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Friday, September 26, 2014

Justin Peck on Murder Ballades

Murder Ballades. Photo: Laurent Phillippe

L.A. Dance Project brings to the Next Wave Festival repertory by three exciting choreographers who have been in the news lately. Benjamin Millepied, ex-New York City Ballet principal, founded LADP in 2012. He has established a reputation for creating challenging dances in the classical vocabulary while working with unexpected collaborators. He is also the next artistic director of the Paris Opera Ballet, which recently premiered a critically acclaimed ballet by Millepied. His work Reflections, with music by David Lang and visuals by Barbara Kruger, comes to BAM Oct 16 to 18.

William Forsythe, an artist well known to BAM audiences for his daring theatrical and movement experimentation, recently announced his upcoming retirement from The Forsythe Company, based in Germany, and will join the University of Southern California as a dance professor in 2015, teaching choreographic process and composition. LADP will dance Quintett—a profoundly moving work to Gavin Bryar’s haunting music, which Forsythe’s previous company, Ballett Frankfurt, performed in the 2001 Next Wave Festival.
Murder Ballades. Photo: Laurent Phillippe

LADP also performs Murder Ballades by Justin Peck, recently named resident choreographer at New York City Ballet, where he is a soloist. In recent seasons, he has emerged as a critically lauded young voice, crafting smart patterns and emotionally evocative phrases, and eliciting fine performances from his casts. He works with composers perhaps less familiar to traditional balletomanes; a number are BAM artists, such as Sufjan Stevens and Bryce Dessner, who composed the pseudonymous suite for this piece. (Dessner returns in November with the Brooklyn Youth Chorus in Black Mountain Songs.) Sterling Ruby created the visual design. Justin Peck recently discussed Murder Ballades.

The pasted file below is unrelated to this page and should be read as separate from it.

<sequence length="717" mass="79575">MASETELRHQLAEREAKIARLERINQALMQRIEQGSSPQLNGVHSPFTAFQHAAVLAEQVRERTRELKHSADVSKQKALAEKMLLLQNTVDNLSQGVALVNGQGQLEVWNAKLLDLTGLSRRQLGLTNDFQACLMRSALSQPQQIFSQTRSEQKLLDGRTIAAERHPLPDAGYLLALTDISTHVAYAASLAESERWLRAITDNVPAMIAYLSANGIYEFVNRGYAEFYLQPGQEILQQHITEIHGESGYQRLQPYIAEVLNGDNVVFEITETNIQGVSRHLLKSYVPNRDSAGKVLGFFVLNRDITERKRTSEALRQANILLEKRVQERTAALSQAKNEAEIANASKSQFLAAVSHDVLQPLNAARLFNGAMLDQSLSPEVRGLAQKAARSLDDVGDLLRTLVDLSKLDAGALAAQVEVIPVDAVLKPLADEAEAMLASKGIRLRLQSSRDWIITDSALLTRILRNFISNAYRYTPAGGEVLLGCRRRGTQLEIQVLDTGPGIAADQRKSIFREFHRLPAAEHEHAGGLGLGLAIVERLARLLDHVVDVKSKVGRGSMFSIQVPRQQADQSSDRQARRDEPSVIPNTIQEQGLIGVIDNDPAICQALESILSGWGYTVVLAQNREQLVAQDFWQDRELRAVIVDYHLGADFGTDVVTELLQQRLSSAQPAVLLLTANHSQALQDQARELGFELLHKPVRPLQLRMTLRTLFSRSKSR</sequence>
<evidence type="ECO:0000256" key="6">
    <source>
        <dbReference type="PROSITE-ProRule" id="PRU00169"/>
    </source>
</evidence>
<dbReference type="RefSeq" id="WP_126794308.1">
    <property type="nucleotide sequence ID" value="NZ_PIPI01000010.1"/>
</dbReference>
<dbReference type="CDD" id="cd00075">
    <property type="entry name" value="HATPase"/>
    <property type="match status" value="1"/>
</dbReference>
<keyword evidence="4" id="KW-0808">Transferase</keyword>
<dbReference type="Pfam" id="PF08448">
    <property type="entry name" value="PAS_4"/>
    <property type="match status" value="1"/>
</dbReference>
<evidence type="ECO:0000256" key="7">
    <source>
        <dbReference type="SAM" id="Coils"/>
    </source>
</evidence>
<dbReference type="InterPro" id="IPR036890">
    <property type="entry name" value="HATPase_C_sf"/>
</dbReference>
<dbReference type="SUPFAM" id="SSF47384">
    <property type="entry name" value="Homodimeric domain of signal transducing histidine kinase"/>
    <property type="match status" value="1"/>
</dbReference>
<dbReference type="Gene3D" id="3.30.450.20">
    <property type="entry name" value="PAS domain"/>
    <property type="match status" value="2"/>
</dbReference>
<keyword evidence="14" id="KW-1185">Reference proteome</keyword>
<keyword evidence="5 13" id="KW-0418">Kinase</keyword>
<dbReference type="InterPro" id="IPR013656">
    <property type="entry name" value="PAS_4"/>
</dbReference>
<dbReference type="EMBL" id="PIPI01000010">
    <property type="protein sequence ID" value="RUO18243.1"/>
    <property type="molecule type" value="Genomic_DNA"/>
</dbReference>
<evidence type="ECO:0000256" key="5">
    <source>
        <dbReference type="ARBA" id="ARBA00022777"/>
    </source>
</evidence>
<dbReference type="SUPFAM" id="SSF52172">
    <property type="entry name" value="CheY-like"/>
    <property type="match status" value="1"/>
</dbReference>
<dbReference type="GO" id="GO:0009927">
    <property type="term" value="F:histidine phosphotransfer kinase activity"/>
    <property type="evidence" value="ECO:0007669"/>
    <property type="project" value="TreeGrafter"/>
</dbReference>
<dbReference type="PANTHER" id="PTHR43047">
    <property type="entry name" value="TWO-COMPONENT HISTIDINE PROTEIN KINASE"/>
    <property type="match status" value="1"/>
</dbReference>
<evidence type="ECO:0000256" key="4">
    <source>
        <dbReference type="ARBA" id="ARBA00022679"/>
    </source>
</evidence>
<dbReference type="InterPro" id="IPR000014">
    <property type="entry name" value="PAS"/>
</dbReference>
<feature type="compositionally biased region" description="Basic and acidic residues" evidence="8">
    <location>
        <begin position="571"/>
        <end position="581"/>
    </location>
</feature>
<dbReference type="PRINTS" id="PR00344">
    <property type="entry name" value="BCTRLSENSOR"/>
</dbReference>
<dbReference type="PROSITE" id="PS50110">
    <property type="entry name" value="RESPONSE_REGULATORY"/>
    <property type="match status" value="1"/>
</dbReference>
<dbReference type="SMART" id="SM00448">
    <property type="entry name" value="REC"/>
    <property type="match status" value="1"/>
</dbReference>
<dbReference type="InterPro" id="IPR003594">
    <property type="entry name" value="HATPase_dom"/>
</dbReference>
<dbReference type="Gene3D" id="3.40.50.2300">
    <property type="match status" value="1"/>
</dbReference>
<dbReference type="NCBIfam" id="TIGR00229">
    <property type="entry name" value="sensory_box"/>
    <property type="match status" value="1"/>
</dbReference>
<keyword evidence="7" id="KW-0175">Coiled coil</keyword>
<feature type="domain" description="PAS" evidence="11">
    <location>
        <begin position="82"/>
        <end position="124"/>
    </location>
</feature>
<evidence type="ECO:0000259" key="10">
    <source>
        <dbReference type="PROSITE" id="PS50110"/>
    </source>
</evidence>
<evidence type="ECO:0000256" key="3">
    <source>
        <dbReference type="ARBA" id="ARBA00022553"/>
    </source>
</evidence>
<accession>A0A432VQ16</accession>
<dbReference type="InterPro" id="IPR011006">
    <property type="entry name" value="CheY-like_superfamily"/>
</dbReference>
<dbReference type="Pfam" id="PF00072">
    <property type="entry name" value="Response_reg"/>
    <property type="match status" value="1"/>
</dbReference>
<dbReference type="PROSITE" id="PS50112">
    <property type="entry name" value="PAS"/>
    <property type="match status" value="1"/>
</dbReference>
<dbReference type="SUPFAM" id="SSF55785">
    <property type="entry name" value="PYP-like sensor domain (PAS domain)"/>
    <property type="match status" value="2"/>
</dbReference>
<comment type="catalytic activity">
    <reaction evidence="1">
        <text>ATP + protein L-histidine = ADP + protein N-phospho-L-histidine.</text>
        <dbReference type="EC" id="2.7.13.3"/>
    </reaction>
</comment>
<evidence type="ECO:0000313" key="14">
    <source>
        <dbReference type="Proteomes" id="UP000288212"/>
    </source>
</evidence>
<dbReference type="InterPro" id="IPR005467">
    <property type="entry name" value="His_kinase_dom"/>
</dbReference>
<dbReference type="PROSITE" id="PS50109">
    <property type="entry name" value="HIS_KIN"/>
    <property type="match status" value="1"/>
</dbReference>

Susan Yung: Is Bryce’s music a series of songs, or is it a continuous flow, and will it be played live?

Justin Peck: Bryce’s music is a series of six separate movements. The body of music is inspired by American folk songs of the 1930s and ‘40s, specifically murder ballades. Bryce took some of these melodies/concepts and synthesized them into a classically-based chamber piece with complex rhythms and a strong pulse. The music will be played live by the esteemed chamber music group, eighth blackbird, which we are very excited about.

SY: Is there a discernible narrative to Murder Ballades?

JP: There is no literal narrative, but there is a certain tone and feel to the ballet. When I created the work, I would look towards the lyrics of the original folk songs as a basis. This became especially apparent in the two duets within the ballet, which focus on the murder content in the original folk songs.

SY: You’ve choreographed a number of dances with your native company, NYCB, but with LADP, you’re working with new dancers. How did that affect the development of the choreography?

JP: Working with the dancers at LADP was both challenging and liberating. The dancers are such grounded, natural movers. They are not inhibited by the rules of classical ballet technique. At the same time, there is much less focus on line and static imagery. These antagonistic qualities led me to concentrate on creating constant motion within the piece. I found the specific process exhilarating.

SY: And they wear sneakers… was that very different than working with women on pointe?
JP: I enjoyed working with sneakers as an extension of the dancers’ facility. There are certain movements that are possible with the assistance of the sneaker. We came to these possibilities through extensive experimentation, and found that the sneaker provided its own sub-platform for stylized movement. Beyond that, I have always been fascinated by how dance often fluctuates between artistry and athleticism. Having the sneaker come into play within the piece helped me to further explore this notion.

SY: How did Sterling’s visual concepts come about—did he create them after seeing the choreography, or in tandem?

JP: Sterling Ruby was brought on mid-process. He observed a few rehearsals, and then created a mock-up for the potential backdrop. We were all blown away by what he developed in relation to the content of the ballet. I felt as though Sterling’s contribution helped to fill out the piece. It provides a setting, while maintaining its abstract nature. Along with the assistance of lighting designer Brandon Baker, the backdrop is versatile enough to fluctuate throughout the course of the ballet.

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